Sturgeon: Scots should unite to fight for more powers
The First Minister made the plea on the anniversary of the devolution referendum.
The First Minister has called on opposition parties to join her in a bid to protect and boost the powers of the Scottish Parliament as the country leaves the European Union.
Nicola Sturgeon made the plea during a speech in Edinburgh on the 20th anniversary since Scots backed the creation of a devolved parliament in a referendum.
The SNP leader has repeatedly said Brexit will result in a 'power grab' from Westminster and on Monday she warned the country's withdrawal is "threatening the underpinning principle" of devolution.
Her call for cross-party support was quickly rejected after her speech with the Conservatives accusing the SNP leader of "shameless scaremongering" about Brexit.
The First Minister said her government will write a number of papers which will outline the case for the transfer of further powers to Holyrood such as immigration.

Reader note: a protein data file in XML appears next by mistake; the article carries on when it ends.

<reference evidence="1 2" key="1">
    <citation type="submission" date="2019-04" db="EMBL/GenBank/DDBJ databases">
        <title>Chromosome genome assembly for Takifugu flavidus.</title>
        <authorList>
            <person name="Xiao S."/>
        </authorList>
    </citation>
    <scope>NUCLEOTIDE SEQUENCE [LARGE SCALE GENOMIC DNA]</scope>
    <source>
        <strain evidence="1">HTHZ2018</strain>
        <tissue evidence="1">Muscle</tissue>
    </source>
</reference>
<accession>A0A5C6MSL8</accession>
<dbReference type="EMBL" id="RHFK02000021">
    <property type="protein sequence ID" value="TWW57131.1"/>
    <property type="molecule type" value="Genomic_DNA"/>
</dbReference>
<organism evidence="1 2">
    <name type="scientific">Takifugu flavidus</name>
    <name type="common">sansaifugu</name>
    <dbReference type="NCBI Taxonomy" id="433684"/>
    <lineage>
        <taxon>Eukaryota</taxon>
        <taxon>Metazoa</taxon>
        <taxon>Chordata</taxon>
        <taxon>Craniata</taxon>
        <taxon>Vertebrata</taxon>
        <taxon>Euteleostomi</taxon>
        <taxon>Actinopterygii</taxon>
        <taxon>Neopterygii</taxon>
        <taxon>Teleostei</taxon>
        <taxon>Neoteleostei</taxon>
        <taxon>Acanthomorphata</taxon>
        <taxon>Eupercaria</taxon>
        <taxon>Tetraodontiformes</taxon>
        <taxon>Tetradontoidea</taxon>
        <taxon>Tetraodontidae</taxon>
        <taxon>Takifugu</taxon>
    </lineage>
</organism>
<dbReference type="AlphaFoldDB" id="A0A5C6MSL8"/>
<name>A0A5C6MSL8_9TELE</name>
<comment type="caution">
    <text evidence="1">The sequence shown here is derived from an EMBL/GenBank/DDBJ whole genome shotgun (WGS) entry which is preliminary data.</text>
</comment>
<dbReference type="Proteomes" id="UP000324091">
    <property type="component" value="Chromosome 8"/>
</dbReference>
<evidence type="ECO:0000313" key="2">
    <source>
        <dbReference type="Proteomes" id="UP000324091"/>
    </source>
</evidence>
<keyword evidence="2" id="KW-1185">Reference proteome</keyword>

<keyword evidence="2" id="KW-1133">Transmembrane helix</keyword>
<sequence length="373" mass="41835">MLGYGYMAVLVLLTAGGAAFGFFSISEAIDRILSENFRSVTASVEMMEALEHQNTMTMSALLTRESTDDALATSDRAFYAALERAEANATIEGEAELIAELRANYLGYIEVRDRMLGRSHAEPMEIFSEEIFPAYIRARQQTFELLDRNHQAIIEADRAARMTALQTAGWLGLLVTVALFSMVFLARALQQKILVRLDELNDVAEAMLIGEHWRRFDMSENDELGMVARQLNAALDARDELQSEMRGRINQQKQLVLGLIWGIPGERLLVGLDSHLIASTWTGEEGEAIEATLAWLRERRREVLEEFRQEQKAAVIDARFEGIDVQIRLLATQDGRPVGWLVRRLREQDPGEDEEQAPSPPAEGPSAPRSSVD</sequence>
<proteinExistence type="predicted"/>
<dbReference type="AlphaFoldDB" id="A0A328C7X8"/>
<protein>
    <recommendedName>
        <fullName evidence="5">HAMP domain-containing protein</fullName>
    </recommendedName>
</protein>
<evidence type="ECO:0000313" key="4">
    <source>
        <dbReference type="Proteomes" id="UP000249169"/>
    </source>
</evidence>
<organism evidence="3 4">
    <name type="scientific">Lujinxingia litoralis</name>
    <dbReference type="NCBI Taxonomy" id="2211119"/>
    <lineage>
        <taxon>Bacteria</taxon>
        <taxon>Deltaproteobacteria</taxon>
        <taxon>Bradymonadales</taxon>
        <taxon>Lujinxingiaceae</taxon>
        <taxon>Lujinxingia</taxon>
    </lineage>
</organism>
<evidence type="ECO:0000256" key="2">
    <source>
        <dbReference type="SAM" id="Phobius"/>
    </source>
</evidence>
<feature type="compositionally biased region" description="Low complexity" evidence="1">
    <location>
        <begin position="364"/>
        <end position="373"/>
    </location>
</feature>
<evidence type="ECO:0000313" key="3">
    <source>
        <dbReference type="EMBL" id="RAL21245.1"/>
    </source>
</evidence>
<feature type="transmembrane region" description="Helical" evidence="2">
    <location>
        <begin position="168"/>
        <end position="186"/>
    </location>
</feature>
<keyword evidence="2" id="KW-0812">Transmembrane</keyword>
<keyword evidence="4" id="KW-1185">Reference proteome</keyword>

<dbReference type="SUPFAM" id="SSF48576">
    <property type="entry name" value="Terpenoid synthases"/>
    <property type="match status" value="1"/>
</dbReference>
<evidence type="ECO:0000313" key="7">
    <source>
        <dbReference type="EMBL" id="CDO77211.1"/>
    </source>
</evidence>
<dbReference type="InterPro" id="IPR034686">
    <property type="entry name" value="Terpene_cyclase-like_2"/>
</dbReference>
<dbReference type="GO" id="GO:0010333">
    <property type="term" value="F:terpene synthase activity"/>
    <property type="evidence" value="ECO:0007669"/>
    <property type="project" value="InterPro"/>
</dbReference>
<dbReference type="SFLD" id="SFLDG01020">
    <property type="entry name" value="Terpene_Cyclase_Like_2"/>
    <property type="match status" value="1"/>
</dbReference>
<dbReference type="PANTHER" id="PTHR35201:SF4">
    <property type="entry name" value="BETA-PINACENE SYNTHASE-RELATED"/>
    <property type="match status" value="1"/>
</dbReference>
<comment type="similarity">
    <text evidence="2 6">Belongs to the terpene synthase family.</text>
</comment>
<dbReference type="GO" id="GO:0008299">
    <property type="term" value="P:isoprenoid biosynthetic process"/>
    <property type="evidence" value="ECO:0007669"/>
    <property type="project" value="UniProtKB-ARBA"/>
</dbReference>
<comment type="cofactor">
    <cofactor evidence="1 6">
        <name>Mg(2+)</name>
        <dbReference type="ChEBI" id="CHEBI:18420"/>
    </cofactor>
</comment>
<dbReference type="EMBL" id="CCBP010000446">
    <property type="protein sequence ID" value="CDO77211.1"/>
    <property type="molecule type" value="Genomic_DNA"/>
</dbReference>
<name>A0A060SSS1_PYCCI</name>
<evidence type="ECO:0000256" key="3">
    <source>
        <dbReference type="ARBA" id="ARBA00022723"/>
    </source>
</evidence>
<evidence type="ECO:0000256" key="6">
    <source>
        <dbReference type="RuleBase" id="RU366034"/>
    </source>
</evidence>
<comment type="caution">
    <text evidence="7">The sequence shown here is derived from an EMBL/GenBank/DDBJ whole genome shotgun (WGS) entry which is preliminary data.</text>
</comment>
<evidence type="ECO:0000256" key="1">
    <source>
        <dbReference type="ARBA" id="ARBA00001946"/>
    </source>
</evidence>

Sturgeon said: "Even though there is still disagreement - passionate disagreement - about the final destination of our constitutional journey, we should nevertheless seek a new spirit of consensus to match that achieved in 1997.
"With Brexit now threatening the underpinning principle of devolution and many of our vital national interests, it is essential that we do so."
The First Minister added: "The more powers our Parliament has, the more we can, collectively, do for Scotland.
"I want to talk about how we can build a new consensus in 2017 to match the spirit of 1997.
"Respecting our differences and then working together - not as government and opposition - but as equal partners, to win more powers for the Parliament and assert and protect the rights of our parliament."
In response to the speech, Scottish Conservative MP Paul Masterton said: "This is shameless scaremongering from Nicola Sturgeon, who seems to be up to her old constitutional tricks again.
"People in Scotland are sick to death of the First Minister using Brexit to manufacture more grievance.
"She cannot preach to others about consensus while she refuses to take the threat of another referendum off the table.
"The UK Government has made it perfectly clear, on numerous occasions, that the powers of the Scottish Parliament will not be diminished through this process."